Adjustable milling cutter

- The Valeron Corporation

A cutting tool with precisely adjustable disposable cutting inserts. In the preferred embodiment of a face milling cutter, the tool utilizes insert holding cartridges mounted in cavities spaced about the periphery of the cutter body, each cartridge including an insert mounting pocket for presenting each insert such that its cutting portion extends beyond a face of the cutter body. The insert mounting portion of each cartridge is rendered flexible by a slot in the cartridge body. A wedge mechanism adjacent each cartridge causes the cartridge to bend in a manner such that the insert cutting tip will traverse an arcuate path thereby finally and precisely varying the extent to which the cutting portion of the insert extends beyond the cutter body face.

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1. Field of the Invention

The invention relates generally to chip forming cutting tools. More particularly the invention concerns face milling cutters having adjustment mechanisms for finely controlling the axial extent of a cutting bit or insert beyond the cutting face of the mill, i.e. face runout.

2. Description of the Prior Art

Cutting tools with adjustable cutting element positions are known wherein the cutting elements or inserts are adjusted by providing a flexible portion of the toolholder body or of an insert holding cartridge. Also in this class of adjustable cutting tools are those using camming elements to deform an insert holding blade elastically so as to alter the projection of the cutting tip beyond a predetermined reference plane. Examples of this known class of cutting tools are set forth in the following U.S. Pat. Nos. 3,282,133--Dickinson et al.; 3,675,290--Mayer, July 11, 1972; 3,802,043--Garih, Apr. 9, 1974; 3,834,829--Munro, Sept. 10, 1974; 4,040,156--Tack, Aug. 9, 1977.

Use of polycrystalline diamond tipped cutting inserts has created milling applications utilizing relative high surface speeds. To generate acceptably smooth surfaces at these higher speeds, each cutting portion or tip of each insert must be very precisely positioned relative to the other inserts of the milling cutter.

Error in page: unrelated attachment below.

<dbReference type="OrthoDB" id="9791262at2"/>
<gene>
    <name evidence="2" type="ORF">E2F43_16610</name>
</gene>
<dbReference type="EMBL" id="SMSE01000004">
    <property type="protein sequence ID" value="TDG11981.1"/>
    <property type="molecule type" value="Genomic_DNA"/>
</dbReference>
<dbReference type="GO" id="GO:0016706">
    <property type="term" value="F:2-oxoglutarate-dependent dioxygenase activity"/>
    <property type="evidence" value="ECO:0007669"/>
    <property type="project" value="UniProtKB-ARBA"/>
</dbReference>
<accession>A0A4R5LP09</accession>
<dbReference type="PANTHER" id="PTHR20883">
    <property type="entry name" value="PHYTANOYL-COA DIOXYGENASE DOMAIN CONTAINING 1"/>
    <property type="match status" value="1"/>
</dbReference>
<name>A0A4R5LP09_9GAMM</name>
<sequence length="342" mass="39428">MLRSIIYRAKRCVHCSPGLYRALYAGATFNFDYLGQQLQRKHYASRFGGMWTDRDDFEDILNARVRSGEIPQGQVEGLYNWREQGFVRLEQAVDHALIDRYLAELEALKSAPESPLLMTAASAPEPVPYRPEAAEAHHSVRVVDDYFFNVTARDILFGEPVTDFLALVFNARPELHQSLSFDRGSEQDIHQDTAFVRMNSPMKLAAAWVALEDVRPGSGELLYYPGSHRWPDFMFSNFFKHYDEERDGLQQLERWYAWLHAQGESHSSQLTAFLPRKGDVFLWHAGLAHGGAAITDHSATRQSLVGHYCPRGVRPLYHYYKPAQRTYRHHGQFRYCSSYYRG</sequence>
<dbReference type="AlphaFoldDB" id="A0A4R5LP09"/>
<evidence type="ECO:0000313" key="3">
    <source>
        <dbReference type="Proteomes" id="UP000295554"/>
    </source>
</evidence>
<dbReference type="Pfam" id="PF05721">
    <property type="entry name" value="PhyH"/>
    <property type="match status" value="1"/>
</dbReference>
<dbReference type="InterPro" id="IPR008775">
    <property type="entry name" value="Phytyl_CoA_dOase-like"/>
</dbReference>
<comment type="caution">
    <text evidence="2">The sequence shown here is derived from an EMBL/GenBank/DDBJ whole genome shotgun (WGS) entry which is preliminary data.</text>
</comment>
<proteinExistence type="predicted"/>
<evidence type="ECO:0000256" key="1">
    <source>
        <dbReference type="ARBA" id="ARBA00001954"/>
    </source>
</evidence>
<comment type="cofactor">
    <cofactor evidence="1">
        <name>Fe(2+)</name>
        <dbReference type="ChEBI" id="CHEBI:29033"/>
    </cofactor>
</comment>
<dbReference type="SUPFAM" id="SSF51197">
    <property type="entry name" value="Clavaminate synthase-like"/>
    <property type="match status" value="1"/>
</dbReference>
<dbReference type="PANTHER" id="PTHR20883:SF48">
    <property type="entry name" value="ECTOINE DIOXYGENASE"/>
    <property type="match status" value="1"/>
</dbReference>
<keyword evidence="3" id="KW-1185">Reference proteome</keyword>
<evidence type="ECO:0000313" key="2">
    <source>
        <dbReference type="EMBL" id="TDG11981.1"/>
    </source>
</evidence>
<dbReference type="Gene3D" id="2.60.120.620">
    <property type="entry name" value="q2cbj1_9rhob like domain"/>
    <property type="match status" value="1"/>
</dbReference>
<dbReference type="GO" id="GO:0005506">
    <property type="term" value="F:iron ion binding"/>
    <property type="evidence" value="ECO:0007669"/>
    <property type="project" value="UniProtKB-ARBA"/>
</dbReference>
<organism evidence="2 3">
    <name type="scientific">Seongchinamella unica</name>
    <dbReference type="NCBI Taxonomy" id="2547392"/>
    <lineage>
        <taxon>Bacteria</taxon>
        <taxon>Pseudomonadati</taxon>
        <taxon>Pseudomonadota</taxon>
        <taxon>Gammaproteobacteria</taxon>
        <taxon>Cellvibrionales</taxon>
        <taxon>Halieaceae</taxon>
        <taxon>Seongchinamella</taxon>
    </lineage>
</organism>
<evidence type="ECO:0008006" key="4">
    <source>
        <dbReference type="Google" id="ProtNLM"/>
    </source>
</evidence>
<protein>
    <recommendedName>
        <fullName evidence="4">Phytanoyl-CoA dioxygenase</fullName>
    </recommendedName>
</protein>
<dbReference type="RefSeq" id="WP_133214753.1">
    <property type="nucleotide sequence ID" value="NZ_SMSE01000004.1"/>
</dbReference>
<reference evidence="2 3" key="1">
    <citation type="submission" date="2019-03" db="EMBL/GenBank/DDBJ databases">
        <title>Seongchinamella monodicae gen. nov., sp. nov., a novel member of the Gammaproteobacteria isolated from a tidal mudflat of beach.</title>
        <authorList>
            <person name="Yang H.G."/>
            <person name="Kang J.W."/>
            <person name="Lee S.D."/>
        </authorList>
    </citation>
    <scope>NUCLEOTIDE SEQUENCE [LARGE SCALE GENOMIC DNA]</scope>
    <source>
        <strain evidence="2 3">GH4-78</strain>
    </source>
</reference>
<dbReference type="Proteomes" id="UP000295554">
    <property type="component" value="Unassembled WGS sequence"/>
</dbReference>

The Mayer and Tack patents dislcose adjusting concepts which limit the usable shape of the cutting inserts or the lead angle at which they can be mounted, since the adjustment is effected by a flexible tongue riding along a sloping surface of the insert to impart linear sliding motion of the insert along a wall of its associated mounting pocket. Such friction generating insert motion has the further disadvantage of not offering smoothly attainable, ultra fine adjustment accuracy required in higher speed milling applications.

The Mayer, Garih and Tack patents disclose concepts suffering from the further disadvantage that bi-directional adjustment of the cutting tip is not attainable with the adjustment actuating means disclosed. Even unidirectional adjustment utilizing the teachings of Mayer and Tack is not possible without first loosening the insert retention apparatus. Similarly, the Munro boring tool inserts cannot be bi-directionally adjusted without first loosening a cone point screw engaging the insert to be moved.

Dickinson et al. teaches adjustable boring tools requiring sawcuts or slots formed in the tool holder body itself and is therefore not applicable to a multi-insert cutting tool where each insert must be independently adjustable. This approach also limits the size and bulk of the tool body and, since the adjusting actuator directly engages one or both walls of the slot, limits the physical location of the actuating element and slot with respect to the insert to be adjusted.

A need has therefore been shown, especially in high speed milling applications, for a cutting tool with very finely adjustable cutting inserts in which the cutting portion of each insert can be minutely altered in two directions with respect to a reference surface of the cutting tool body.


It is therefore an object of the invention to provide a cutting tool with disposable cutting elements or inserts having apparatus for effecting extremely minute adjustment of the cutting portions of the inserts in either of two directions with respect to a predetermined reference surface of the tool.

In a preferred embodiment, a face milling cutter includes insert holding cartridges mounted in cavities spaced about the periphery of the cutter body, each cartridge including an insert mounting pocket for presenting each insert such that its cutting portion extends beyond a face of the cutter body and a sawcut or slot in the cartridge body which imparts flexibility to that portion of the cartridge containing the insert mounting pocket. A wedging mechanism is mounted in the cutter body adjacent each cavity such that its wedging surface will, upon actuation, cause the flexible portion of the cartridge to bend about a fulcrum point in the cartridge body material near the inner terminus of the slot. In this manner, the cutting portion of an insert mounted in the cartridge mounting pocket will, upon actuation of the wedging mechanism, traverse an arcuate path varying the extent to which the cutting portion extends beyond the cutter body face. Provision is also made for coarse adjustments of the position of the insert cutting portion both normal and parallel to the cutter body face.